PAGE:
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Indian Ghazal And Playback Singer Pankaj Udhas Dies At 72

Pankaj Udhas, the sweet voice that comforted wounded hearts, passed away in Mumbai on February 26 at the age of 72 following a protracted illness. Ghazals became popular among young people thanks to Udhas, who followed in the footsteps of Mehdi Hasan and Jagjit Singh at the beginning of 1980, when the “angry young man” had squeezed melody out of our lives. He defied convention by releasing the romantic form from Persianized Urdu, allowing them to express their suffering in a straightforward verse such as Deewaron Se Milkar Rona Achcha Lagta Hai. He also modified the melancholic orchestration to produce a fresh, modern melody that could proclaim Mohe Aai Na Jag Se Laaj Main Itna Zor Se Nachi Aaj Ki Ghungroo Toot Gaye.

For most people who grew up during the period when music videos were replacing Chitrahaar and the middle class was becoming more open to the idea of going to ghazal concerts, the image of an exquisitely dressed Udhas with a harmonium, not a hair out of place, whispering ever so softly into the mic is etched in their memory.

However, Udhas’ performance of Chitthi Aayi Hai for Mahesh Bhatt’s Naam is the song that made him immortal. The Laxmikant-Pyarelal song, which was released in 1986, became the anthem of migrants and the diaspora. The song, which focused on Udhas, was intended for the Indian diaspora in the movie. However, because of the passion in Udhas’ voice, Anand Bakshi’s lines came to represent the longing of every immigrant for their homeland. Emails, Skype conversations, and Zoom calls replaced letters, but every time Udhas raised his voice to beg Panchhi Pinjra Tod Ke Aaja, Desh Paraya Chhod Ke Aaja, the song stuck in my throat.

After making an impression on youthful listeners with Purab Na Jaiyo Paschhim Na Jaiyyo (Jawaab, 1985), the song elevated him to a household name. Ek Hi Maqsad (1988), in which he composed the music and performed the hit song Chandi Jaisa Rang Hai Tera, came next. The same year, he sang the popular duet Aaj Phir Tumpe Pyar Aaya Hai with Anuradha Paudwal for Feroz Khan’s Dayavan. Another unforgettable heartfelt ditty that continues to evoke pain is Jeeye To Jeeyen Kaise that he rendered for Nadeem Shravan in Saajan (1991). His voice could engage the connoisseur as well as the aesthete in a truck driver. We all have covered many miles listening to a bus driver playing Na Kajre Ki Dhaar (Mohra, 1994) on his rickety cassette player.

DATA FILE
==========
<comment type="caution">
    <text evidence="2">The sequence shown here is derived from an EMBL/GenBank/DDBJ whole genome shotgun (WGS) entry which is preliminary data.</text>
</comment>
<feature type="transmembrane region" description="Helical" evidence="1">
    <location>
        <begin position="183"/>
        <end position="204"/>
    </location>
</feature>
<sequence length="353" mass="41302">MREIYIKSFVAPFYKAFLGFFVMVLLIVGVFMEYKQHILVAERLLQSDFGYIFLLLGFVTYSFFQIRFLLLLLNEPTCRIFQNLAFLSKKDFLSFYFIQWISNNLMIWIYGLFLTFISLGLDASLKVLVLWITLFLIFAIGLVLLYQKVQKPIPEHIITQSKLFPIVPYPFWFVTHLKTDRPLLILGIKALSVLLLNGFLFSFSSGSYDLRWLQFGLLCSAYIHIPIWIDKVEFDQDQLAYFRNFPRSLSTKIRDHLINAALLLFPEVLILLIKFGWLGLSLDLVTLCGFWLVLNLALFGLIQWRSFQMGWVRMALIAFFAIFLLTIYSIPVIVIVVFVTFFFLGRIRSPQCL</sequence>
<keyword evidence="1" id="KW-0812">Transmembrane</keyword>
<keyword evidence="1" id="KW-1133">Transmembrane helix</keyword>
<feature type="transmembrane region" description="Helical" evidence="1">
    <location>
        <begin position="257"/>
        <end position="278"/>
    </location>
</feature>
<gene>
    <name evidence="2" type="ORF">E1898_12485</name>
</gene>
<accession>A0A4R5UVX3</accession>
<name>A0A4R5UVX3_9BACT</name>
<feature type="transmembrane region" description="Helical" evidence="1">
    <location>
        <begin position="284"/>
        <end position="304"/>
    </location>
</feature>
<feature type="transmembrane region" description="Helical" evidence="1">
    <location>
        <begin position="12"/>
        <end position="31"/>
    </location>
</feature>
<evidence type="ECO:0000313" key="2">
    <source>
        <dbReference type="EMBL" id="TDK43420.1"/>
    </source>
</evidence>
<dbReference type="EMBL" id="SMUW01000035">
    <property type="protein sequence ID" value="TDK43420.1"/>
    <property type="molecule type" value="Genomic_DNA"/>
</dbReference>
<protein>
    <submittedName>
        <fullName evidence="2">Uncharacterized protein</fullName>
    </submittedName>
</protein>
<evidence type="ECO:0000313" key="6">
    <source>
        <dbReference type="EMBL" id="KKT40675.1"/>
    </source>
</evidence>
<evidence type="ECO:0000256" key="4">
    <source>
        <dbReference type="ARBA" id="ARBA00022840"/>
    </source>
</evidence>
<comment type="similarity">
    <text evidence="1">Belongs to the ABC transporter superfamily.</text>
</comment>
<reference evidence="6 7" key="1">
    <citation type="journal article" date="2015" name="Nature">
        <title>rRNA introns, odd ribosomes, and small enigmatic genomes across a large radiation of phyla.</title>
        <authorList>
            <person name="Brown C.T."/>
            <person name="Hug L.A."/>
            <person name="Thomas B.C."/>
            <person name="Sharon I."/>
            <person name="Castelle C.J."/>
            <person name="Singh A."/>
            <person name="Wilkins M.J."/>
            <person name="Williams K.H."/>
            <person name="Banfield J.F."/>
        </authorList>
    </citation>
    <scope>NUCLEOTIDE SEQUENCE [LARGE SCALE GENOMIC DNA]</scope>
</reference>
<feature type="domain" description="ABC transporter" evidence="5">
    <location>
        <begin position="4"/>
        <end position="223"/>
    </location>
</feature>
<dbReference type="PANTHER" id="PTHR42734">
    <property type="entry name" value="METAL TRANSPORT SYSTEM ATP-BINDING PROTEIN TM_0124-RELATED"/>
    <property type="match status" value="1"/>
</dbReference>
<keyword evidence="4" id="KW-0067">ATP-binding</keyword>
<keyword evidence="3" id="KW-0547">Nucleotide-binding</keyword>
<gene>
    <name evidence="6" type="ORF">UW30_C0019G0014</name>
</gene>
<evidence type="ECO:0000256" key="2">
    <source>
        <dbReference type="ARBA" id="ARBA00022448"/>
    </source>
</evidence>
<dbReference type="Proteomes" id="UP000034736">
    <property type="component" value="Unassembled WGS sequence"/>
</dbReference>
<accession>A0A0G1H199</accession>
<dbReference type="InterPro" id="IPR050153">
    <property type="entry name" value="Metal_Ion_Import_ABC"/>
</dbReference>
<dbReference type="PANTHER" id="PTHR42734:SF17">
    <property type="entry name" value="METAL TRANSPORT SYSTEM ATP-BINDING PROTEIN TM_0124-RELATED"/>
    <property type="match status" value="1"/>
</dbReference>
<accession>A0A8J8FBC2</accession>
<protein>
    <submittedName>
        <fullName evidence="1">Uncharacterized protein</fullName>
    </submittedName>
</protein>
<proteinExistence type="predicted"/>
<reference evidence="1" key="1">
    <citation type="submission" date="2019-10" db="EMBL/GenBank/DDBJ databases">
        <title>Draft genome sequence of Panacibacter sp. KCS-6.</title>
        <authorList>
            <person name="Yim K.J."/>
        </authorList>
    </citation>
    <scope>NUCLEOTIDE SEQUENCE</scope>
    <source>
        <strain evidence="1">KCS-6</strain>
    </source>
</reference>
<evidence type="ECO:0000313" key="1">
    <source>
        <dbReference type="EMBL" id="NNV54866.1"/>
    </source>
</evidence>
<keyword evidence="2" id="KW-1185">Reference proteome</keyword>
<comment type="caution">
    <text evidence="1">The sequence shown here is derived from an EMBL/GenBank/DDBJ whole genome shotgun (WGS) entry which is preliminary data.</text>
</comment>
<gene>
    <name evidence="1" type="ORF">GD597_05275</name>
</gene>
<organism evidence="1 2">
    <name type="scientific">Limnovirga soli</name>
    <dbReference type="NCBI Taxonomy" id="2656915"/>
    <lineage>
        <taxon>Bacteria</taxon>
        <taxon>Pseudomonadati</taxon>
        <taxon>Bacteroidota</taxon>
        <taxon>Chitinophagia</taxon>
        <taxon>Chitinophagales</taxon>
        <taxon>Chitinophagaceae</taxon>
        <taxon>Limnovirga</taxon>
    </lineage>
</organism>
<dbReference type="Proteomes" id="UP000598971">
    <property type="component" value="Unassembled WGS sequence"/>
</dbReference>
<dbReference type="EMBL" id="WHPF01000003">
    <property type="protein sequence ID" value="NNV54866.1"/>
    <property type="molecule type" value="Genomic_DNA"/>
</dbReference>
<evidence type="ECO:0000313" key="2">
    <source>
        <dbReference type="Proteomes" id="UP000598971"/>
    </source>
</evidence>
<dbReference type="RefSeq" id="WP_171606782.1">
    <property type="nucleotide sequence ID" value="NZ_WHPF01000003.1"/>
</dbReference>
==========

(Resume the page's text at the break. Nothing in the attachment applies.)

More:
Udhas, who was up in a family of landowners in Charkhadi, Rajkot, was first exposed to music by his government-employed father, a rabab player. At first, Ustad Ghulam Qadir Khan taught Udhas the tabla, but he quickly transitioned to the classical genre. After the family relocated to Mumbai, Udhas studied under Navrang Nagpurkar, a Bhendi Bazar Gharana practitioner who also instructed Asha Bhosle. Manhar and Nirmal, his older brothers, were already well-known performers. Manhar was the one who first brought playback singing to Udhas. Udhas experienced early failures before turning to non-film ghazals, where he quickly became popular with albums like Tarannum, Muqarrar, Aahat, and Mehfil.

Many of his popular ghazals revolved around paimana (flagon) and maikada (tavern). Ghazals like Ek Taraf Uska Ghar, Ek Taraf Maikada and Sharab Cheez Hi Aisi Hai became an essential feature of his concerts but he also faced criticism for normalising boozing. Udhas held that these were metaphors for the intoxication of the divine in Sufi poetry but the argument didn’t always hold as he sang Ek Ek Ho Jaye Phir Ghar Chale Jaana with Kishore Kumar in Ganga Jamunaa Saraswati (1988). Music companies also pandered to this image by naming his albums Nasha, Paimana, and Madhosh.

The Padma Shri was in high demand for international engagements due to his strong emotional ties to the diaspora; he gave performances at Madison Square in New York and the Royal Albert Hall in London. He had a devoted fan base for his concerts even after Hindi cinema moved away from ghazals.

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